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Update Contracts To Avoid Wiping Out Your Business

update contracts with revisionsIf you haven’t reviewed the agreements you’re using in your business in the past year, it’s time to update contracts to protect your business. Or risk bankruptcy.

Here’s what to do…

1. Modify Signed Agreements

Many business contracts can be renegotiated if circumstances have changed since you originally signed them. For example, the COVID-19 coronavirus pandemic shook up companies globally, both from a health risk standpoint and financially. Businesses are renegotiating their agreements to reflect the world today.

2. Update Contract Templates

Most companies use template agreements prepared by their legal counsel. These templates contain important language need to be updated to reflect a business’ current needs and to address new laws and regulations. For example, the collection and use of biometric data is protected now in some jurisdictions. However, many companies that collect such data are unaware of these new legal requirements until they get sued or the government comes after them.

3. Fill in The Gaps

As you work with an experienced business lawyer, it’s likely that you’ll discover gaps in your protection that need to be fixed by creating new agreements. For example, when COVID-19 quarantines went into effect with orders to shut down “non-essential” businesses, some company owners shifted to providing products and services online that traditionally they had sold only at brick-and-mortar locations. Of course, this means preparing new contracts that focus on ecommerce because those used in offline transactions have different requirements.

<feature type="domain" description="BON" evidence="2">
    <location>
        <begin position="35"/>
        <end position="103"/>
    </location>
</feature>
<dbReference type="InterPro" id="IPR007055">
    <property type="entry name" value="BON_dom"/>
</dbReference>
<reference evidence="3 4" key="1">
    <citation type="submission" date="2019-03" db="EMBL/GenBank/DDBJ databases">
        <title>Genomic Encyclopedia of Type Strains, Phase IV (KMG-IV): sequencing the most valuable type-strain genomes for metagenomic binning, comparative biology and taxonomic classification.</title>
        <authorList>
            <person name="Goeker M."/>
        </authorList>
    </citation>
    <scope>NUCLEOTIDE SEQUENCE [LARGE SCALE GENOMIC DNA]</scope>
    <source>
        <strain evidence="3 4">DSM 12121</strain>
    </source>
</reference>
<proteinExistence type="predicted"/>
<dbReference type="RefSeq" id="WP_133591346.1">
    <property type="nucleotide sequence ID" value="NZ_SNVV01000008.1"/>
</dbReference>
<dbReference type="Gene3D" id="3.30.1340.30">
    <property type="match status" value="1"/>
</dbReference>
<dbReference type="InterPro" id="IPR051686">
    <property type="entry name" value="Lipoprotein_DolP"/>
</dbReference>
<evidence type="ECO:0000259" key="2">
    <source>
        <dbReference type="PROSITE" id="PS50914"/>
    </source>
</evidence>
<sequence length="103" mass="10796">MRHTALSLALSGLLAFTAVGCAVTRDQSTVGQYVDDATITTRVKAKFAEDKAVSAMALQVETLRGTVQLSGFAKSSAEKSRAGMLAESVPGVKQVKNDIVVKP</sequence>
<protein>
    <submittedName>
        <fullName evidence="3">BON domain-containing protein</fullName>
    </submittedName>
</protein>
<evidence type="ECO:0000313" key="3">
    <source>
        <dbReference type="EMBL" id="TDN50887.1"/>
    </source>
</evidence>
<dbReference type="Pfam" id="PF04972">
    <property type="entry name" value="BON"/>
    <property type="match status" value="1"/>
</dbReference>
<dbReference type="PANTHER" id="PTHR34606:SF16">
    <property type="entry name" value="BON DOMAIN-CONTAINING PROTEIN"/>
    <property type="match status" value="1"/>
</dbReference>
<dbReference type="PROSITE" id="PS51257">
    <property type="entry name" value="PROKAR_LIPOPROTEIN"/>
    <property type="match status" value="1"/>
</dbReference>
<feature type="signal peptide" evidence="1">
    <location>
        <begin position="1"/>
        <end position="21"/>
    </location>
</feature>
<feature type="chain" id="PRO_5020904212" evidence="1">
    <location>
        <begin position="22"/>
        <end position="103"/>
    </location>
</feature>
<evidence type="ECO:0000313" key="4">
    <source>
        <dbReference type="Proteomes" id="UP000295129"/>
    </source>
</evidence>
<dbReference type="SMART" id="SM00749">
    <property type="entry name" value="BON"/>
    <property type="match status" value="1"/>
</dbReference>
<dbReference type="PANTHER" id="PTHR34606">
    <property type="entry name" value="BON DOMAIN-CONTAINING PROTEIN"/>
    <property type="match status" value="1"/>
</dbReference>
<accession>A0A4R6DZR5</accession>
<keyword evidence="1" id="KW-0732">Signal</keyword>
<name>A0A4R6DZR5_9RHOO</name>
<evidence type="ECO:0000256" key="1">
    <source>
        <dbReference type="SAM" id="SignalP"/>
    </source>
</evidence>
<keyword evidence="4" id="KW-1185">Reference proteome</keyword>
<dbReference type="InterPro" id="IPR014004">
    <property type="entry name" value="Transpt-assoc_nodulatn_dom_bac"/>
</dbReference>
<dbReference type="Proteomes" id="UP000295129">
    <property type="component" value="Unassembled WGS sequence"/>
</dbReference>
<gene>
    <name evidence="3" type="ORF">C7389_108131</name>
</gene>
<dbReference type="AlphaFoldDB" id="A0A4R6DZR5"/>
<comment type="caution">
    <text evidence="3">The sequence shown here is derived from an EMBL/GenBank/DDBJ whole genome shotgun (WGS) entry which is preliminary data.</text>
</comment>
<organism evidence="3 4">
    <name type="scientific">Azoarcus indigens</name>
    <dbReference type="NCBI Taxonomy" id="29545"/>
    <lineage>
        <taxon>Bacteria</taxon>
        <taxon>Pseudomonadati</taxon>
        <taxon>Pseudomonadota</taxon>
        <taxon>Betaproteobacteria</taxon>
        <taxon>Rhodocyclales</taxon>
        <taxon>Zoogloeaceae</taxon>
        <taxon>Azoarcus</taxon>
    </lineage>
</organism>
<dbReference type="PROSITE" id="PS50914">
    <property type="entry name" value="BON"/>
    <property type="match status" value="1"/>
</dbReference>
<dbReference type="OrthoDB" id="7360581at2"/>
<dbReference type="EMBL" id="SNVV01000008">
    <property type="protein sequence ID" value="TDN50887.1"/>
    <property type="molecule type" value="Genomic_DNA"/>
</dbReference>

Do You Need Help Updating Your Business Agreements?

Set up a phone consultation with a transactional attorney who understands both brick-and-mortar and online business. During the consultation, you’ll be able to map out a game plan to update contracts and create new agreements as-needed.

Mike Young, Esq.

Author Mike Young, Esq.

Mike Young has been practicing business and technology law since 1994 and is an angel investor in startups. He's been an entrepreneur since 1988. To get legal help from Attorney Young, click here now or call 214-546-4247 to schedule a phone consultation.

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